- 23-26 February: Rapid assessment by Health Cluster partners in all districts.
- 29 March: Press conference as measles outbreak reaches critical level.
- 22-25 April: Measles rapid assessment (Knowledge Actions and Practices) with Apostolic faith members in six selected locations in Matabeleland North (Bubi district), Midlands (Kwekwe district); Bulawayo, Chitungwiza, Harare and Mutare Cities.
- 7 May: Meeting with leaders of the Johann Marange Apostolic sect in Mutare by Parliamentary Portfolio committee on health.
- 20 May: Summit with Apostolic faith leaders.
- 24 May: Breakfast meeting with partners and government stakeholders in the immunisation programme.
- 24 May: Launch of the National Immunization Days/Measles Vaccination Campaign in Harare.
- 24 May-2 June: Campaign conducted.
- 2-4 June: Mop-up campaigns in Bulawayo city, Beitbridge, Gokwe South and Seke districts.
The measles vaccination campaign was launched on 24 May 2010 and officially ended on 2 June 2010. Some provinces, namely Matabeleland South, Midlands and Mashonaland East, requested extensions to reach newly registered schools and hard-to-reach communities in Bulawayo city, Beitbridge, Gokwe South and Seke districts respectively.
Coverage by Province
- Manicaland 101%
- MashCentral 91%
- MashEast 98%
- MashWest 97%
- MatNorth 90%
- MatSouth 93%
- Midlands 96%
- Masvingo 101%
- Bulawayo 83%
- Chitungwiza 97%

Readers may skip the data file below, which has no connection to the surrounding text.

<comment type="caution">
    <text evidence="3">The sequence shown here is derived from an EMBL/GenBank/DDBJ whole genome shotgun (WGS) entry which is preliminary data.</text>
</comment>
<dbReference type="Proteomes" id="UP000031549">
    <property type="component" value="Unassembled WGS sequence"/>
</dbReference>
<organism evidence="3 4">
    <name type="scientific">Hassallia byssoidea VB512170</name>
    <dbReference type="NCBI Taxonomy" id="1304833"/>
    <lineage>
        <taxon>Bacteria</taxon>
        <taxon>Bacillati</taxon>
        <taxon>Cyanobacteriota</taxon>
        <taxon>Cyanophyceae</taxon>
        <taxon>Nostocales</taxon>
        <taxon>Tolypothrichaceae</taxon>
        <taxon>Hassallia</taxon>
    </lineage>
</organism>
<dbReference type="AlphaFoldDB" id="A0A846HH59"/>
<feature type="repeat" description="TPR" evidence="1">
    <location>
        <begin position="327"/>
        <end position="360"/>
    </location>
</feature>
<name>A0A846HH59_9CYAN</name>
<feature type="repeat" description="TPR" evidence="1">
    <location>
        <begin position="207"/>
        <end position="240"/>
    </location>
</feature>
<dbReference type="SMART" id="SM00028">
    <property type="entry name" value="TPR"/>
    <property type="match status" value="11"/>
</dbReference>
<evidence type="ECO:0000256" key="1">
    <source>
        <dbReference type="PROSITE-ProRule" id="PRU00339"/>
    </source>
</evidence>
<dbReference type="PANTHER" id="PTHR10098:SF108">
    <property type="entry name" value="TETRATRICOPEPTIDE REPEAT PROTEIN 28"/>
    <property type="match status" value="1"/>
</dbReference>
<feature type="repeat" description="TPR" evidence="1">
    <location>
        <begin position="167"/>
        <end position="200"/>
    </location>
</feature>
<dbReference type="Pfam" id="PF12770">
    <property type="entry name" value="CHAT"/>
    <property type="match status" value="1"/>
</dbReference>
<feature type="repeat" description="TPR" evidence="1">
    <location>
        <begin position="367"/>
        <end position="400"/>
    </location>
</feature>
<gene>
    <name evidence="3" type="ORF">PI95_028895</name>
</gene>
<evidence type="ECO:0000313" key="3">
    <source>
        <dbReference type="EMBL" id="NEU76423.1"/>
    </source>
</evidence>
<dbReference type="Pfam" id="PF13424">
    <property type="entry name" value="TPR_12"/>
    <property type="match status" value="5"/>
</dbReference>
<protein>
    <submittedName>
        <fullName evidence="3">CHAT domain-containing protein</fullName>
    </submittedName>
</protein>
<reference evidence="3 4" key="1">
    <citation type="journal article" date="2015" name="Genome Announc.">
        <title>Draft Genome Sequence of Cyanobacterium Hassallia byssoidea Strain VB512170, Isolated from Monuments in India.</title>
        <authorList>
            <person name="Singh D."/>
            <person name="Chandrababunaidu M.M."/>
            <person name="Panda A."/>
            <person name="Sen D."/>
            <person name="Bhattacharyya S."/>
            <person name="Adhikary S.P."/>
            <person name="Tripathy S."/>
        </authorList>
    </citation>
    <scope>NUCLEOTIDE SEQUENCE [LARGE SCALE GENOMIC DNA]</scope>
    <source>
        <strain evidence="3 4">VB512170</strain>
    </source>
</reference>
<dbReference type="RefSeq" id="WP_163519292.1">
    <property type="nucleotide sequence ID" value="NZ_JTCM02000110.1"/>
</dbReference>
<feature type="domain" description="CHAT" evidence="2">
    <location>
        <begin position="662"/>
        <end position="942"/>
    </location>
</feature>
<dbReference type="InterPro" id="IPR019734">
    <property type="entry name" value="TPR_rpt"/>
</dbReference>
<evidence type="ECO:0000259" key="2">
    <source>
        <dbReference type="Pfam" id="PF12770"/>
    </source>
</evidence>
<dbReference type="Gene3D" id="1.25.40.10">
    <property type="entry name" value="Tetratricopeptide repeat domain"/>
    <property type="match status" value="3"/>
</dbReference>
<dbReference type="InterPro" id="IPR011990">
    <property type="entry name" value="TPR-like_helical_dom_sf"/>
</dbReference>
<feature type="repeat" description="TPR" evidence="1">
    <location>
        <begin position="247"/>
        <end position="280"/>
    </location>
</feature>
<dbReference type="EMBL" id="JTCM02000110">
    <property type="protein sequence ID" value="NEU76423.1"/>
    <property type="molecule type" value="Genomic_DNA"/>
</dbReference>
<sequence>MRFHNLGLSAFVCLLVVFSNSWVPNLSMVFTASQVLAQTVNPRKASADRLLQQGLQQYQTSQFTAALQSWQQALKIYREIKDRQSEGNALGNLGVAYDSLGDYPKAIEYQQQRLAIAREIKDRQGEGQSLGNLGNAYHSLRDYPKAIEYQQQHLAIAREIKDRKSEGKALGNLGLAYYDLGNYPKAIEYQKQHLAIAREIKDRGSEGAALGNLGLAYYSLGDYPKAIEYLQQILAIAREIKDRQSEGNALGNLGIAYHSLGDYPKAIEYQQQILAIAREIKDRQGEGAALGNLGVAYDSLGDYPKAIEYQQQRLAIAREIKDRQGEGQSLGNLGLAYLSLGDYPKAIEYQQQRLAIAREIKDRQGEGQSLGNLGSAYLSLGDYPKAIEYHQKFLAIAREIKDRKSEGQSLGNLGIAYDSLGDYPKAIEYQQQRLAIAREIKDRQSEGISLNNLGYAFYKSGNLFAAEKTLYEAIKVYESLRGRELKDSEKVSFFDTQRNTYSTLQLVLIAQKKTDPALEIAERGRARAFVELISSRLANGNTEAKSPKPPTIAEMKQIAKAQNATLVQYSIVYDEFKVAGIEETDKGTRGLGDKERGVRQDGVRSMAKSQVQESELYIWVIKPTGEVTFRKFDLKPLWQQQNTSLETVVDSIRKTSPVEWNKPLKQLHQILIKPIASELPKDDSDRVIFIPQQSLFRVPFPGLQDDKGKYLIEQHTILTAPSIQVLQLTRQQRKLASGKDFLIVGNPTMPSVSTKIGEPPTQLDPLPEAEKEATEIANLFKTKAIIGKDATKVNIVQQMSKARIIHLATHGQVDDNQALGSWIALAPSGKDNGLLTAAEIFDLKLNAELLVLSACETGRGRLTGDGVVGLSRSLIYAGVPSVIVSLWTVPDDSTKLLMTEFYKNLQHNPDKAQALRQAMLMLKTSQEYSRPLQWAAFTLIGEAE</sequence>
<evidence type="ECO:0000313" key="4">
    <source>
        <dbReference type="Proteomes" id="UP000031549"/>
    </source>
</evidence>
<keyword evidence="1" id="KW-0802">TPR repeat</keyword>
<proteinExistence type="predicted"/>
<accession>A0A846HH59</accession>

- Harare 97%
- National 96%
Updated figures [Figures expected to change until 100% completeness of data is attained (8 June 2010)] indicate that by day 10; 5,106,648 children had been vaccinated against measles [Populations on the ground were higher in some areas than those projected by the Central Statistics Office; each district was given a 5% buffer stock of vaccines that sufficed]; 1,667,547 of those were in the six months to five-year-old category, which is most vulnerable to measles, and 3,439,101 between five and 15 years. Some 1,616,133 children also received Vitamin A supplements. See the graph abowe for district coverages.
During the final National Immunization Days (NIDS) coordination meeting on 11 June, the final figures and field reports shall be shared and recommendations made based on the campaign. The post-survey campaign will be held from 16 June-2 July at provincial level to focus on districts with low coverage. The national and provincial training for the survey will take place 9-14 June.